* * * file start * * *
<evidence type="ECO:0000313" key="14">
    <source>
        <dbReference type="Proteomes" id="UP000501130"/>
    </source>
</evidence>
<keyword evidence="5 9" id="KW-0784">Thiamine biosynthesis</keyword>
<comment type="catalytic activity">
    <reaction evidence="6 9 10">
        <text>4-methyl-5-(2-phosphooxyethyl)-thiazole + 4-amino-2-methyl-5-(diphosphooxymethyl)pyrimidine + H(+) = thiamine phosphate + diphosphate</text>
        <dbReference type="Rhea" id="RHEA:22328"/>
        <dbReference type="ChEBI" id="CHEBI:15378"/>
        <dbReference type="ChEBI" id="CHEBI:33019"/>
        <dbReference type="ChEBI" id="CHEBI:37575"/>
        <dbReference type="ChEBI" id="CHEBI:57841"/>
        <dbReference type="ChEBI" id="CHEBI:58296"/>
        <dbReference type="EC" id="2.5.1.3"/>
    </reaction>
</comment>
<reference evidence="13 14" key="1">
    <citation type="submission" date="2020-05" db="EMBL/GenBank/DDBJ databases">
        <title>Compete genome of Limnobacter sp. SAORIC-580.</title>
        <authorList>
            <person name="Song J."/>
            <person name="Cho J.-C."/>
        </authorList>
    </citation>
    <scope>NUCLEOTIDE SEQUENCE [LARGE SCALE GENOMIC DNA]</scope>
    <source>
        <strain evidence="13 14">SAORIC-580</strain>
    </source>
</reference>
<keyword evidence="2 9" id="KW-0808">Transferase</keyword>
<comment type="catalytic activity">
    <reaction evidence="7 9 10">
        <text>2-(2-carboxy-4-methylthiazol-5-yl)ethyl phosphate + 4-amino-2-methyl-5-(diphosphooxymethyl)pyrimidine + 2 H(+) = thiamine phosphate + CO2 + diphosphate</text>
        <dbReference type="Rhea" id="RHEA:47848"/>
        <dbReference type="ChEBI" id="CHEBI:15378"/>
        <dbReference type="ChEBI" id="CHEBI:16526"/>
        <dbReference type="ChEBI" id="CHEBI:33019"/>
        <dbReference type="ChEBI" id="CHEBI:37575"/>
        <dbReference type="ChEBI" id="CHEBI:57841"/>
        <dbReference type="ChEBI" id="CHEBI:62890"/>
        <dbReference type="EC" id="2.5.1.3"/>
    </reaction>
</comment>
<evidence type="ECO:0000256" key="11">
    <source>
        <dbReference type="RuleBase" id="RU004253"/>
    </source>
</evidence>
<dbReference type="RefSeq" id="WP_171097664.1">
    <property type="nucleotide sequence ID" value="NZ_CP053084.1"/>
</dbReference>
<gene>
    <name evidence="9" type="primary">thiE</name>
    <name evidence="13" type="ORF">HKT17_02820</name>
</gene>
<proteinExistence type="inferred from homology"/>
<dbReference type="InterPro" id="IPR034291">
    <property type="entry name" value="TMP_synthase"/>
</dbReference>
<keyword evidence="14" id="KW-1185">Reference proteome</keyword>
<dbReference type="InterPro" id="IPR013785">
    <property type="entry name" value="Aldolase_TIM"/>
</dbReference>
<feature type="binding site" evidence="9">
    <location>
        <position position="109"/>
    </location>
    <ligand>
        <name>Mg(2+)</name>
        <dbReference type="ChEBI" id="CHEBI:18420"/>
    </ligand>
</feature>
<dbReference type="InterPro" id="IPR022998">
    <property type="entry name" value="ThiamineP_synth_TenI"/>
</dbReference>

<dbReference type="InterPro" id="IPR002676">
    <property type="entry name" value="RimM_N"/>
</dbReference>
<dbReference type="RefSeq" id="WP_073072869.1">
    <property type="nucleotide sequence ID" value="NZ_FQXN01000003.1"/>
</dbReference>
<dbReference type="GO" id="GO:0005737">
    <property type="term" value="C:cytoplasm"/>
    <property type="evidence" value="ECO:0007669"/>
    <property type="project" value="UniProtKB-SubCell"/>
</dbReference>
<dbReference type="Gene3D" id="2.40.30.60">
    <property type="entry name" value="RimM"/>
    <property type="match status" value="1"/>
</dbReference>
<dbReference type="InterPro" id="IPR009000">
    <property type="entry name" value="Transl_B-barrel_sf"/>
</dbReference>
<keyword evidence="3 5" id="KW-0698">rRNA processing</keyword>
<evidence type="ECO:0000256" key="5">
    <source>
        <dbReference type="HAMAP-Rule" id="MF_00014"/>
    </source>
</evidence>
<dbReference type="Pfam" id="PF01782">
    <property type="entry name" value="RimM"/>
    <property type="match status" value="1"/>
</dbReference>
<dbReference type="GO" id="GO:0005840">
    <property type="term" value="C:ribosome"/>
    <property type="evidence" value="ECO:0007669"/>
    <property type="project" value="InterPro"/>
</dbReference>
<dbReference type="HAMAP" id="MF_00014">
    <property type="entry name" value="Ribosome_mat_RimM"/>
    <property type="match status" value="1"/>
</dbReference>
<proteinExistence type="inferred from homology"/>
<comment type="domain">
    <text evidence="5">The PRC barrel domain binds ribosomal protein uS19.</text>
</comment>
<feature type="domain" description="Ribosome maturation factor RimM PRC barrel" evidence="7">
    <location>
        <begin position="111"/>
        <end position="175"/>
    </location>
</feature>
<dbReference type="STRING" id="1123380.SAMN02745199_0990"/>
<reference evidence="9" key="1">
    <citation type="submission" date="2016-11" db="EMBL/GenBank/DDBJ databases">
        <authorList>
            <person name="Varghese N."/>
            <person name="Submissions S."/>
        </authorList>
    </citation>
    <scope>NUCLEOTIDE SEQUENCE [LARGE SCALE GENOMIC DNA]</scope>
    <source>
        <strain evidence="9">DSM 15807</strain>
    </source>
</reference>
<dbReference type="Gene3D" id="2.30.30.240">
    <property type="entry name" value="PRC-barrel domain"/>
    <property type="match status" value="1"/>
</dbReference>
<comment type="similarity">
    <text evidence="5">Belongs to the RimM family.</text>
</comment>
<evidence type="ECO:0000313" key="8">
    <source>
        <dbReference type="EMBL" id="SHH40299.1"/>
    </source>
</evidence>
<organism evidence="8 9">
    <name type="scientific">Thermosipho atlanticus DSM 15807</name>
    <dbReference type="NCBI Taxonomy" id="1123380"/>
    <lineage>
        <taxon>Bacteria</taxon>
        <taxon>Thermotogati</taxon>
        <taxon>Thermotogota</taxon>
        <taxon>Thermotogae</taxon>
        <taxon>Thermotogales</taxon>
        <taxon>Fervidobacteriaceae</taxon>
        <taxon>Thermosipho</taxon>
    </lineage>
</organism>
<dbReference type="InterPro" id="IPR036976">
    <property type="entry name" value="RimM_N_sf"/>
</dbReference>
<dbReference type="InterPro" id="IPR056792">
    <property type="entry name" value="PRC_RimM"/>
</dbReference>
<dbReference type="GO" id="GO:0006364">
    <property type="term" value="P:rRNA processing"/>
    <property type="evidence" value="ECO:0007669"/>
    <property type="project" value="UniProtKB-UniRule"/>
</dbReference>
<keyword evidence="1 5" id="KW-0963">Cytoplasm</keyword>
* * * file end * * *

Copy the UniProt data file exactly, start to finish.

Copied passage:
<evidence type="ECO:0000313" key="14">
    <source>
        <dbReference type="Proteomes" id="UP000501130"/>
    </source>
</evidence>
<keyword evidence="5 9" id="KW-0784">Thiamine biosynthesis</keyword>
<comment type="catalytic activity">
    <reaction evidence="6 9 10">
        <text>4-methyl-5-(2-phosphooxyethyl)-thiazole + 4-amino-2-methyl-5-(diphosphooxymethyl)pyrimidine + H(+) = thiamine phosphate + diphosphate</text>
        <dbReference type="Rhea" id="RHEA:22328"/>
        <dbReference type="ChEBI" id="CHEBI:15378"/>
        <dbReference type="ChEBI" id="CHEBI:33019"/>
        <dbReference type="ChEBI" id="CHEBI:37575"/>
        <dbReference type="ChEBI" id="CHEBI:57841"/>
        <dbReference type="ChEBI" id="CHEBI:58296"/>
        <dbReference type="EC" id="2.5.1.3"/>
    </reaction>
</comment>
<reference evidence="13 14" key="1">
    <citation type="submission" date="2020-05" db="EMBL/GenBank/DDBJ databases">
        <title>Compete genome of Limnobacter sp. SAORIC-580.</title>
        <authorList>
            <person name="Song J."/>
            <person name="Cho J.-C."/>
        </authorList>
    </citation>
    <scope>NUCLEOTIDE SEQUENCE [LARGE SCALE GENOMIC DNA]</scope>
    <source>
        <strain evidence="13 14">SAORIC-580</strain>
    </source>
</reference>
<keyword evidence="2 9" id="KW-0808">Transferase</keyword>
<comment type="catalytic activity">
    <reaction evidence="7 9 10">
        <text>2-(2-carboxy-4-methylthiazol-5-yl)ethyl phosphate + 4-amino-2-methyl-5-(diphosphooxymethyl)pyrimidine + 2 H(+) = thiamine phosphate + CO2 + diphosphate</text>
        <dbReference type="Rhea" id="RHEA:47848"/>
        <dbReference type="ChEBI" id="CHEBI:15378"/>
        <dbReference type="ChEBI" id="CHEBI:16526"/>
        <dbReference type="ChEBI" id="CHEBI:33019"/>
        <dbReference type="ChEBI" id="CHEBI:37575"/>
        <dbReference type="ChEBI" id="CHEBI:57841"/>
        <dbReference type="ChEBI" id="CHEBI:62890"/>
        <dbReference type="EC" id="2.5.1.3"/>
    </reaction>
</comment>
<evidence type="ECO:0000256" key="11">
    <source>
        <dbReference type="RuleBase" id="RU004253"/>
    </source>
</evidence>
<dbReference type="RefSeq" id="WP_171097664.1">
    <property type="nucleotide sequence ID" value="NZ_CP053084.1"/>
</dbReference>
<gene>
    <name evidence="9" type="primary">thiE</name>
    <name evidence="13" type="ORF">HKT17_02820</name>
</gene>
<proteinExistence type="inferred from homology"/>
<dbReference type="InterPro" id="IPR034291">
    <property type="entry name" value="TMP_synthase"/>
</dbReference>
<keyword evidence="14" id="KW-1185">Reference proteome</keyword>
<dbReference type="InterPro" id="IPR013785">
    <property type="entry name" value="Aldolase_TIM"/>
</dbReference>
<feature type="binding site" evidence="9">
    <location>
        <position position="109"/>
    </location>
    <ligand>
        <name>Mg(2+)</name>
        <dbReference type="ChEBI" id="CHEBI:18420"/>
    </ligand>
</feature>
<dbReference type="InterPro" id="IPR022998">
    <property type="entry name" value="ThiamineP_synth_TenI"/>
</dbReference>

<dbReference type="InterPro" id="IPR002676">
    <property type="entry name" value="RimM_N"/>
</dbReference>
<dbReference type="RefSeq" id="WP_073072869.1">
    <property type="nucleotide sequence ID" value="NZ_FQXN01000003.1"/>
</dbReference>
<dbReference type="GO" id="GO:0005737">
    <property type="term" value="C:cytoplasm"/>
    <property type="evidence" value="ECO:0007669"/>
    <property type="project" value="UniProtKB-SubCell"/>
</dbReference>
<dbReference type="Gene3D" id="2.40.30.60">
    <property type="entry name" value="RimM"/>
    <property type="match status" value="1"/>
</dbReference>
<dbReference type="InterPro" id="IPR009000">
    <property type="entry name" value="Transl_B-barrel_sf"/>
</dbReference>
<keyword evidence="3 5" id="KW-0698">rRNA processing</keyword>
<evidence type="ECO:0000256" key="5">
    <source>
        <dbReference type="HAMAP-Rule" id="MF_00014"/>
    </source>
</evidence>
<dbReference type="Pfam" id="PF01782">
    <property type="entry name" value="RimM"/>
    <property type="match status" value="1"/>
</dbReference>
<dbReference type="GO" id="GO:0005840">
    <property type="term" value="C:ribosome"/>
    <property type="evidence" value="ECO:0007669"/>
    <property type="project" value="InterPro"/>
</dbReference>
<dbReference type="HAMAP" id="MF_00014">
    <property type="entry name" value="Ribosome_mat_RimM"/>
    <property type="match status" value="1"/>
</dbReference>
<proteinExistence type="inferred from homology"/>
<comment type="domain">
    <text evidence="5">The PRC barrel domain binds ribosomal protein uS19.</text>
</comment>
<feature type="domain" description="Ribosome maturation factor RimM PRC barrel" evidence="7">
    <location>
        <begin position="111"/>
        <end position="175"/>
    </location>
</feature>
<dbReference type="STRING" id="1123380.SAMN02745199_0990"/>
<reference evidence="9" key="1">
    <citation type="submission" date="2016-11" db="EMBL/GenBank/DDBJ databases">
        <authorList>
            <person name="Varghese N."/>
            <person name="Submissions S."/>
        </authorList>
    </citation>
    <scope>NUCLEOTIDE SEQUENCE [LARGE SCALE GENOMIC DNA]</scope>
    <source>
        <strain evidence="9">DSM 15807</strain>
    </source>
</reference>
<dbReference type="Gene3D" id="2.30.30.240">
    <property type="entry name" value="PRC-barrel domain"/>
    <property type="match status" value="1"/>
</dbReference>
<comment type="similarity">
    <text evidence="5">Belongs to the RimM family.</text>
</comment>
<evidence type="ECO:0000313" key="8">
    <source>
        <dbReference type="EMBL" id="SHH40299.1"/>
    </source>
</evidence>
<organism evidence="8 9">
    <name type="scientific">Thermosipho atlanticus DSM 15807</name>
    <dbReference type="NCBI Taxonomy" id="1123380"/>
    <lineage>
        <taxon>Bacteria</taxon>
        <taxon>Thermotogati</taxon>
        <taxon>Thermotogota</taxon>
        <taxon>Thermotogae</taxon>
        <taxon>Thermotogales</taxon>
        <taxon>Fervidobacteriaceae</taxon>
        <taxon>Thermosipho</taxon>
    </lineage>
</organism>
<dbReference type="InterPro" id="IPR036976">
    <property type="entry name" value="RimM_N_sf"/>
</dbReference>
<dbReference type="InterPro" id="IPR056792">
    <property type="entry name" value="PRC_RimM"/>
</dbReference>
<dbReference type="GO" id="GO:0006364">
    <property type="term" value="P:rRNA processing"/>
    <property type="evidence" value="ECO:0007669"/>
    <property type="project" value="UniProtKB-UniRule"/>
</dbReference>
<keyword evidence="1 5" id="KW-0963">Cytoplasm</keyword>